The Federal government could build a series of automobile recycling facilities around the country with the express purpose of speeding up the process of replacing our current fleet of vehicles with more fuel efficient cars and trucks. The program would also act as an economic boost to our economy giving consumers the ability to purchase newer vehicles and divert more of their spending money away from transportation (fuel, price of new car, loss of trade in value) towards other areas.


US has a fleet of vehicles that get poor gas mileage. Few electric or other alternative energy cars on the road. Statistically, the turnover of vehicles is about 10% every year. So, even if every car that was purchased was green it would take 10 years to get our current crop of gas guzzling, low mileage, planet beating cars off the road. (6)

One result of the rising gas prices is that folks who want to trade in their old gas guzzlers are getting poor trade-in value as dealers are having a hard time moving these vehicles. While this is a justifiable and understandable process of the market. Our communities and environment could use a little help here. This might be the place for big government to step in and help out.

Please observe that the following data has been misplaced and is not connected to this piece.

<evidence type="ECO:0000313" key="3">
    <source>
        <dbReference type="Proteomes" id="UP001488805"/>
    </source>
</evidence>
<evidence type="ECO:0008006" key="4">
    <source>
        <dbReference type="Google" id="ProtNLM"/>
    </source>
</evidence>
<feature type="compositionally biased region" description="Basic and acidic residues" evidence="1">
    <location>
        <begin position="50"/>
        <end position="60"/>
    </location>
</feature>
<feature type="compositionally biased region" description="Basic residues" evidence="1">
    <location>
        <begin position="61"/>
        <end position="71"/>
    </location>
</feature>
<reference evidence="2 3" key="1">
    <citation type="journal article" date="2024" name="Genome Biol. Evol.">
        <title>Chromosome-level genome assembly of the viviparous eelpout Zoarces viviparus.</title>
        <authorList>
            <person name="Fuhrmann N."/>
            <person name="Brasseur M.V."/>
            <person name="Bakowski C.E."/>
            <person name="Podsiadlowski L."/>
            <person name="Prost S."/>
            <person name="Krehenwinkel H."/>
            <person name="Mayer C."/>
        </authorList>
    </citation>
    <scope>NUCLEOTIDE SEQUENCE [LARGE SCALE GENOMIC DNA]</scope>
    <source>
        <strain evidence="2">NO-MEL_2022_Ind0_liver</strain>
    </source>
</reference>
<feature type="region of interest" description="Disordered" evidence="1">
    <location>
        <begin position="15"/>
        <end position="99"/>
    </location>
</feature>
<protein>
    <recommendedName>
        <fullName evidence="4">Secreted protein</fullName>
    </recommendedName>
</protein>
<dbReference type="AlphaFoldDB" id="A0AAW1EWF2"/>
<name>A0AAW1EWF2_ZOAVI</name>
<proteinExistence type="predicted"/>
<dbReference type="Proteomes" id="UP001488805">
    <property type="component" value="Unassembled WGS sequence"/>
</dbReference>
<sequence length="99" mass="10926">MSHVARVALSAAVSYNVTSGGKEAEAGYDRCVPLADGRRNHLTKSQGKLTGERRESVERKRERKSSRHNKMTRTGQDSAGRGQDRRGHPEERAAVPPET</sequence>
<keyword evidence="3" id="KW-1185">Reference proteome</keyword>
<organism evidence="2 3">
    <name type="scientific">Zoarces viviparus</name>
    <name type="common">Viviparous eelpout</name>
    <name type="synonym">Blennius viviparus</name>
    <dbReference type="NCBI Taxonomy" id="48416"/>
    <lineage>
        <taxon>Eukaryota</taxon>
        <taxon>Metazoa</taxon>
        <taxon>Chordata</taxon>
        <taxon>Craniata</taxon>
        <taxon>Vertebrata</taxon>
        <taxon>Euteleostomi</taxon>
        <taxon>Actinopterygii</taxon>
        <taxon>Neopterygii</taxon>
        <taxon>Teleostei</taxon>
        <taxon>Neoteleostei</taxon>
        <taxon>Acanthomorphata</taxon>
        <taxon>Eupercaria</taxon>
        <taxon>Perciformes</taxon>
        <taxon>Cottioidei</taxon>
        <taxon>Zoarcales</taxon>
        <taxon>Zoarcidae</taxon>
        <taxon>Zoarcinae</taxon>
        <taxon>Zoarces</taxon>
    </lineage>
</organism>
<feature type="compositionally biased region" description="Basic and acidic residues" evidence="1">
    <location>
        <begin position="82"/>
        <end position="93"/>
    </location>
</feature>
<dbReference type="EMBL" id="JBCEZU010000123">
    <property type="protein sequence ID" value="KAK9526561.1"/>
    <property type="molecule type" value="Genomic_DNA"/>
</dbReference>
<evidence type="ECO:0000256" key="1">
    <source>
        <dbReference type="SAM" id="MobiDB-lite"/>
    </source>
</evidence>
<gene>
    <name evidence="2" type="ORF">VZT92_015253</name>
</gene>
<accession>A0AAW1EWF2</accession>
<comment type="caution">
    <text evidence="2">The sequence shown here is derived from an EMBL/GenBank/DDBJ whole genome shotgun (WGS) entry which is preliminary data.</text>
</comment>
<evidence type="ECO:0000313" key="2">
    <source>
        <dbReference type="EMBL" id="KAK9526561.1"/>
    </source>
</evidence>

1. Set up regional centers to buy, dismantle and recycle old automobiles and trucks. These dismantling-factories(5) could be placed near areas with high unemployment. Some of the parts could be recycled out for parts but the majority of the materials could be broken into their basic components and sold as such.

2. Start with the older cars with the worst gas mileage first and offer to buy them at blue-book value (or slightly higher). Each year the program could expand to pull more modern cars off the roads.

Replacing one 17mpg car with a hybrid that gets 45mpg halves the vehicles environmental impact and saves the consumer roughly $2100 in fuel costs. If an electric vehicle was chosen, the driver would save over $3500 per year and the environmental impact would be decreased even more. (7)

3. Put a lid on the project with an end goal in mind such as 90% of vehicles on our roads will meet certain standards of efficiency. Towards the end of the project, the dismantling plants might be phased into a general recycling type facility or closed completely. The first five years will probably see the biggest number of vehicles being recycled. After that the program will start to diminish each year as the supply of older vehicles diminish.